Anaïs is twelve and bears the weight of the world on her shoulders. She watches her older sister, Elena, whom she both loves and hates. Elena is fifteen and devilishly beautiful. Neither more futile, nor more stupid than her younger sister, she cannot understand that she is merely an object of desire. And, as such, she can only be taken. Or had. Indeed, this is the subject: a girl's loss of virginity. And, that summer, it opens a door to tragedy.
Oddly titled 'Fat Girl' for international release, the ambiguity of the original French title of this Catherine Breillat movie is quite important as the film is equally about two sisters: one conventionally pretty and the other slightly overweight. Roxane Mesquida and Anaïs Reboux share excellent chemistry in the respective roles as a family vacation affords them a chance to indulge in their emerging sexual appetites. At times, the girls are highly competitive with Mesquida expressing contempt for the younger Reboux to look cool in front of an Italian law student they befriend; at other times though, the sisters laugh together and share intimate secrets like lifelong best friends. Some have been critical of the explicit sexual scenes here, however, Breillat keeps them minimal and a distance; indeed, in the moments when Mesquida is intimate with her newfound boyfriend, we hear everything but see nearly nothing as the camera focuses on Reboux's face, pretending to be asleep in the hotel room she shares with her sister. If there is something to hold against the film, it is the meandering second half with a lot of lengthy drives taking up much of the screen time with tension evaporating once Mesquida has gone all the way. An unexpected plot turn in the final ten minutes of the film does, however, ensure that the movie ends on a thought-provoking (if not necessarily satisfying) final note.
Reviewed by gbill-748774 / 10
Unpleasant and unkind
What an unpleasant film this turned out to be. To start with, I hate the (ok, English) title in light of the film not exploring the issues around body image for a young woman in any meaningful way, and I hate the stereotype of the titular character regularly stuffing her face with food. All of the other family members are so cruel to this poor girl, but she's mostly in the background, which is kind of a shame. I wish it had more scenes like the one of her in the pool, going between one imaginary lover and another.
The story instead revolves around her sister (age 15) being taken advantage of by a college boy she meets on vacation, starting with being manipulated into anal sex with her little sister in the room. I wish I could say that's the worst moment the film gives us, but it's not. I liked how it showed the young girl's perspective as she struggles to say no but at the same time, feels like doing so will make her lose him, but this scene (and others) were unnecessarily excessive, and went on far longer than necessary. There's simply not enough intelligence or nuance here. There's an obvious parallel between what happens at the end and how the boyfriend behaved, but good lord, it has all the subtlety of a sledgehammer. It's also criminal that Breillat chose to cast an actual 13-year-old for the part. And in an extra bit of sickness, do we see a glimmer in the character actually having gotten what she wanted? For a film that seems to have feminist intentions, it's not particularly kind to women, which is a shame.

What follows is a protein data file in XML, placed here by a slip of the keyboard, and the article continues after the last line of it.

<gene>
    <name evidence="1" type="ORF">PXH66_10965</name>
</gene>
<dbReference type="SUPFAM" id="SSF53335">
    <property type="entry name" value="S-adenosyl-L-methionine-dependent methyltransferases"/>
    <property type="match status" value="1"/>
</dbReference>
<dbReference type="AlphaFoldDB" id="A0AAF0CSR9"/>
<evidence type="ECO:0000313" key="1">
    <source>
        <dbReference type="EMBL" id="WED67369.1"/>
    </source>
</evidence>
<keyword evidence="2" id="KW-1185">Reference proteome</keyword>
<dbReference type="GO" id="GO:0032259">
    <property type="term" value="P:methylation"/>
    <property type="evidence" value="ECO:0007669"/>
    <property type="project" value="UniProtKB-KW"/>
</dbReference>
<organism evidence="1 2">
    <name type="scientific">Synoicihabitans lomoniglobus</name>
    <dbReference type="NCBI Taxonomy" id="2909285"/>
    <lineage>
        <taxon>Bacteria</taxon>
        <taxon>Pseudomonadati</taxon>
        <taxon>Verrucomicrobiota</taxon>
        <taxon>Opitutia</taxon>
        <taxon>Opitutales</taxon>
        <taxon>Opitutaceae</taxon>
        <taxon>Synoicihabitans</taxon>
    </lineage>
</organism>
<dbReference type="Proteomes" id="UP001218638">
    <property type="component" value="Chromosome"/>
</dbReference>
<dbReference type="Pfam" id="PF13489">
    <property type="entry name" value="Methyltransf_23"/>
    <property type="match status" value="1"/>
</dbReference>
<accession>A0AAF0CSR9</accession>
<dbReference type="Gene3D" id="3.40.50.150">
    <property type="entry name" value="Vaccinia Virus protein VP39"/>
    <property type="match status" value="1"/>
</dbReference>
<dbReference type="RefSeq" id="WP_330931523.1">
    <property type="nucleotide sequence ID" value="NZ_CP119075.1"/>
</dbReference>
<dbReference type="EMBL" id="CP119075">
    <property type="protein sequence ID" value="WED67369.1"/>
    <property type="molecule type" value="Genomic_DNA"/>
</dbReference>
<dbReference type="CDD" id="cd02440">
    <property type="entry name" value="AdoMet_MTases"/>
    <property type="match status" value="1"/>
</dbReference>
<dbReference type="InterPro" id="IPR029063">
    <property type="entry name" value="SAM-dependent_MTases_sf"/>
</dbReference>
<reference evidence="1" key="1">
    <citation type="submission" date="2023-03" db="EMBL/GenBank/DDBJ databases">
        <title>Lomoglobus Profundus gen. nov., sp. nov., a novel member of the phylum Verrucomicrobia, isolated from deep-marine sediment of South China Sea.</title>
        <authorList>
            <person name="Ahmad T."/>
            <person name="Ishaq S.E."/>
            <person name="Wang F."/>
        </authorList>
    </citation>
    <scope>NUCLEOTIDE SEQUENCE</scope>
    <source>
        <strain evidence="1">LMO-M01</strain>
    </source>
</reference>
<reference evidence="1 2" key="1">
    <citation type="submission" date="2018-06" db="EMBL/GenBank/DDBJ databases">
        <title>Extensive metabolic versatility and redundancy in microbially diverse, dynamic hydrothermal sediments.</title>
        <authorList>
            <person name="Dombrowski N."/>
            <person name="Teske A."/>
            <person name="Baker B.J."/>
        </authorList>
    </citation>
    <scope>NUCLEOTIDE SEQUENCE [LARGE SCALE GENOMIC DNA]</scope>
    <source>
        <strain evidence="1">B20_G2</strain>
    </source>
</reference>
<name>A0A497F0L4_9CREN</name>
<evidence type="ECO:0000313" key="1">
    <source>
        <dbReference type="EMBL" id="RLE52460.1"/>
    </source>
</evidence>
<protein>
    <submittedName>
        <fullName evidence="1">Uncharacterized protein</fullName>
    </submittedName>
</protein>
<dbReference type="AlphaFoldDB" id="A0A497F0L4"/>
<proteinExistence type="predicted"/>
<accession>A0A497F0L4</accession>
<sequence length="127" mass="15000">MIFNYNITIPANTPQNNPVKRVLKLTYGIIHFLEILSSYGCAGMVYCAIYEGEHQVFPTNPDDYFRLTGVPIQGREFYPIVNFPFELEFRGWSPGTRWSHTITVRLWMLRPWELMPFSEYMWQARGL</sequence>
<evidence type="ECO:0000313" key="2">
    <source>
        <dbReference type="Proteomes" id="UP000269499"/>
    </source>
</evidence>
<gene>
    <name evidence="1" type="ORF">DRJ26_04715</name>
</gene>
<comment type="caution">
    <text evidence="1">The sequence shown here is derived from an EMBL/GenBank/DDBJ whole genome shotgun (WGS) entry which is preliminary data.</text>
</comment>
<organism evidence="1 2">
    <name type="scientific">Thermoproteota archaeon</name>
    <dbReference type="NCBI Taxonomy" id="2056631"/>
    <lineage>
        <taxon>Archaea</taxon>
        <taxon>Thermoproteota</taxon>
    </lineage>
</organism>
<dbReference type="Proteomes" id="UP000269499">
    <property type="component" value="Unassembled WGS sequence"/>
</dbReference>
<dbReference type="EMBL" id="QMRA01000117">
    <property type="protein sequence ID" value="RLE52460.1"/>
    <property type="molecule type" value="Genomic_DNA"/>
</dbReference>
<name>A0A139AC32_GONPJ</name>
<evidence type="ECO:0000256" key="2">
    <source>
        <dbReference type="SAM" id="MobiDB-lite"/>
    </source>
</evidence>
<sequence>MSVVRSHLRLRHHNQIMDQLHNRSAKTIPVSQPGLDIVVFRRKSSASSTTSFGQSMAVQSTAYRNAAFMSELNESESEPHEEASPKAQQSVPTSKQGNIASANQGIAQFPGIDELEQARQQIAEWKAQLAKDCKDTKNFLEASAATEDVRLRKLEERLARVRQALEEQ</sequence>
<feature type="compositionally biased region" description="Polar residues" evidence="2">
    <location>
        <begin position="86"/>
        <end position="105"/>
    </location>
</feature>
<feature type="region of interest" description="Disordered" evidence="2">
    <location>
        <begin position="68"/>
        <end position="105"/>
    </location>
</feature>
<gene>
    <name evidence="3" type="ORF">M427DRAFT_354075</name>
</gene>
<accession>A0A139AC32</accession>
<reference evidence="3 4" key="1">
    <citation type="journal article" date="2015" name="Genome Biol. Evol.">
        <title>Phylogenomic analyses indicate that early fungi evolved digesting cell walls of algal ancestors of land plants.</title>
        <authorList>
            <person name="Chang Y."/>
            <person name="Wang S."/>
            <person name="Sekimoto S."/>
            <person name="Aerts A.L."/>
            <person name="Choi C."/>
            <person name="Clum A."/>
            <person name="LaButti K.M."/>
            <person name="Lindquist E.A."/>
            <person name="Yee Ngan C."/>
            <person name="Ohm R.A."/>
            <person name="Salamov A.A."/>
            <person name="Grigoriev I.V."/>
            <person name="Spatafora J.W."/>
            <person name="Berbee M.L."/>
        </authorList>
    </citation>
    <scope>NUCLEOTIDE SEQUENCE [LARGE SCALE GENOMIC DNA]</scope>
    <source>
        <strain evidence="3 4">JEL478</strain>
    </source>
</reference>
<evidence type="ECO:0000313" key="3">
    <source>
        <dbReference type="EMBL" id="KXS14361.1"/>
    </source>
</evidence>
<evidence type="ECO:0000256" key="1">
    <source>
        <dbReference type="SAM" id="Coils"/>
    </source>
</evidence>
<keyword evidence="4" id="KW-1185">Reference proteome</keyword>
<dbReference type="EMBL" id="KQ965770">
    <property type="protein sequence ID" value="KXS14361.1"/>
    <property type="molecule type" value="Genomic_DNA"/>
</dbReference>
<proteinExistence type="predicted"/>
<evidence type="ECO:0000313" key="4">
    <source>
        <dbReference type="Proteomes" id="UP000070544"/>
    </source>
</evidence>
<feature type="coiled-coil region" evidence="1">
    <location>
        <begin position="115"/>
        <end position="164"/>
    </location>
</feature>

Reviewed by jotix1001 / 10
Going on a crash diet
Catherine Breillat, the director of this film, knows how to provoke an audience with her risky themes. "A ma soeur" is a more disturbing film than the other director's movies, which we have enjoyed. Miss Breillat presents us an overweight teen ager who shows signs of low self esteem. To make matters worse, her sister, who is an attractive and slim girl, shows a cruel strain toward her sibling.
We find the two sisters during a summer vacation. The two girls are so different that logically, we feel bad for the poor fat sister, who obviously, is at a disadvantage. The pretty sister has no problems attracting boys; she has no problems taking the one she likes to bed, while her sister listens to all what's going on in the room. This is cruelty beyond imagination.
Miss Breillat shows courage in presenting this thorny account about sexual awakening. The only thing that feels out of place is the long sequence at the end of the film, which comes out of nowhere and leaves the audience stunned, as proved by the people that flocked to read the review posted on the lobby of the Lincoln Plaza cinemas, as many viewers obviously had trouble understanding the film.
Those last minutes of the film seem endless and proved nothing more than perhaps a director who ran out of ideas and didn't know where to take the story, therefore the ending that will disappoint even those avid Breillat's fans.